Emile Schepers, Program Director, Chicago Committee to Defend the Bill of Rights

  We in the USA are facing the biggest crisis in constitutional rights since the McCarthyism period of the 1950s.  Many are seeing this as a response to the terrorist attacks of September 11 and the possibility that there may be more such actions on the way.  However, a survey of recent history shows that this is a fallacious viewpoint.  The government is not responding to a special crisis, it is playing a deep game with a long-term strategy.  And that is much more worrisome than if it were a case of over-reaction to an unprecedented terrorist attack. In this piece, I review what the trends toward repression actually are, and present some ideas for priority actions in defense of First Amendment and due process rights enshrined in the Bill of Rights of the US Constitution.  My hope is that this stimulates discussion about strategy specifically.


  We must remember that even before 9-11, there was a dangerous trend toward restricting constitutional rights.   Already in the 1970s, after the revelations about COINTELPRO in congressional hearings had moved things in a direction favorable to constitutional rights, the Trilateral Commission was pushing the other way, toward more repression.  The Trilateral Commission Report warned --accurately as it happened--that within a short time the economic expectations of the world's peoples would begin to exceed what the corporations and governments would be willing to concede, and that this would make necessary the curtailment of democratic rights worldwide so as to protect the status quo. Prophetic words!    In 1996, two pieces of legislation were passed by Congress and signed by President Clinton which had serious and negative constitutional rights implications.  These were the Anti-Terrorism and Effective Death Penalty Act, and the Illegal Immigration Reform and Immigrant Responsibility Act.   These two pieces of legislation, taken together,  had the following negative impacts on constitutional and civil rights:  In the late 1990s, the government showed  signs of using civil forfeitures in politically tinged cases. Civil forfeitures entail the seizure of the assets of an individual or group without a judicial finding of guilt.  The person or organization whose property was seized must then sue in civil court to get the property back, and has to prove that they were NOT criminals (i.e. presumption of innocence is reversed).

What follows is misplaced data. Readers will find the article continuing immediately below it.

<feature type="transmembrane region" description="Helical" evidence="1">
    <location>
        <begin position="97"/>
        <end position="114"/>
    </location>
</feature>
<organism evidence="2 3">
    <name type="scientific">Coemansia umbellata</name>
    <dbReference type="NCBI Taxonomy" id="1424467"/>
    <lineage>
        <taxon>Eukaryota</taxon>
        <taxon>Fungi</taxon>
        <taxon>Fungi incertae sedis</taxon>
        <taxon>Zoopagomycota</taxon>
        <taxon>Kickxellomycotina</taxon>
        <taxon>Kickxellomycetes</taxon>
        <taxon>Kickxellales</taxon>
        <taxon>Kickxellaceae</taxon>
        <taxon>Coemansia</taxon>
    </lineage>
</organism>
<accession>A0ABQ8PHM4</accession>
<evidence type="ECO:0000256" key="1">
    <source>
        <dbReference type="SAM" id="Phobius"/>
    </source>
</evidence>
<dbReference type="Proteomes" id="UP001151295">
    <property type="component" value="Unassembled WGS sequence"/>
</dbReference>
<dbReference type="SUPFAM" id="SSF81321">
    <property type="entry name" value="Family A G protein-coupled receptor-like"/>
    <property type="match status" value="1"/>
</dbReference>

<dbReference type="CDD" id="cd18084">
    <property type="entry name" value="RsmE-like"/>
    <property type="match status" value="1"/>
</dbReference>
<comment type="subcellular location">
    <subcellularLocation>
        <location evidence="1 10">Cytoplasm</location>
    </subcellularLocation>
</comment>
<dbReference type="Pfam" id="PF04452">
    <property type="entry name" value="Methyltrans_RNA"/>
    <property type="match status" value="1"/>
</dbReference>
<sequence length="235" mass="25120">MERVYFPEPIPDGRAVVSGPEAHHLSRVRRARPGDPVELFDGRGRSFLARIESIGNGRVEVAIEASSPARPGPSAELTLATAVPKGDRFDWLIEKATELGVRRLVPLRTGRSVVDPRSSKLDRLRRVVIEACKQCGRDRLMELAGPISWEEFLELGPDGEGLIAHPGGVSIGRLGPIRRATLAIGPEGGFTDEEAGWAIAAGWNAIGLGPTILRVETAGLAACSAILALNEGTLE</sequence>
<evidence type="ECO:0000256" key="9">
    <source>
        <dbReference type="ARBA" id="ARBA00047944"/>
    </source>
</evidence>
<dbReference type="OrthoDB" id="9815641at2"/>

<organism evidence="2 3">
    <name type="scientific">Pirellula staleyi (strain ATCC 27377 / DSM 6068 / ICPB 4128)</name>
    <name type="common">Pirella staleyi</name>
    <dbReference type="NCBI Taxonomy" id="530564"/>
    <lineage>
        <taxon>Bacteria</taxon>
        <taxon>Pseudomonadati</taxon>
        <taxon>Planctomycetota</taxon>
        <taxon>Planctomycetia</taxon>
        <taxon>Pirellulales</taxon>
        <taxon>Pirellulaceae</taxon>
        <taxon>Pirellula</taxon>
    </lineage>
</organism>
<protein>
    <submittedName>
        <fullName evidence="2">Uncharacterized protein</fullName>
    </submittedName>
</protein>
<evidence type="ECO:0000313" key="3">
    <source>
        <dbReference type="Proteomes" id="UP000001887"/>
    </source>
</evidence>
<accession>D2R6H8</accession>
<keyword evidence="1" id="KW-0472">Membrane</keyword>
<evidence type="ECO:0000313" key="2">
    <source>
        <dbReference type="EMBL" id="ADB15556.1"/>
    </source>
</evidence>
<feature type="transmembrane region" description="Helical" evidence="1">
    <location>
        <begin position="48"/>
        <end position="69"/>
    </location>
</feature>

As the 1990s ended, the world began to see a massive build-up of protest against corporate globalization, which more or less was what the Trilateral Commission had forecast.   From Seattle to Genoa, hundreds of thousands of people of a variety of backgrounds protested the degradation of human life and the environment that was caused by corporate-promoted trade and investment policies.  These protests, on a scale that had not been seen in the USA in quite some while--since the days of the Vietnam War, in fact-- threw a scare into the state at all levels, motivating a beefing up of police capacity to spy on and disrupt dissent.  This is also an international trend, as the actions of Italian authorities toward the Genoa protests has shown.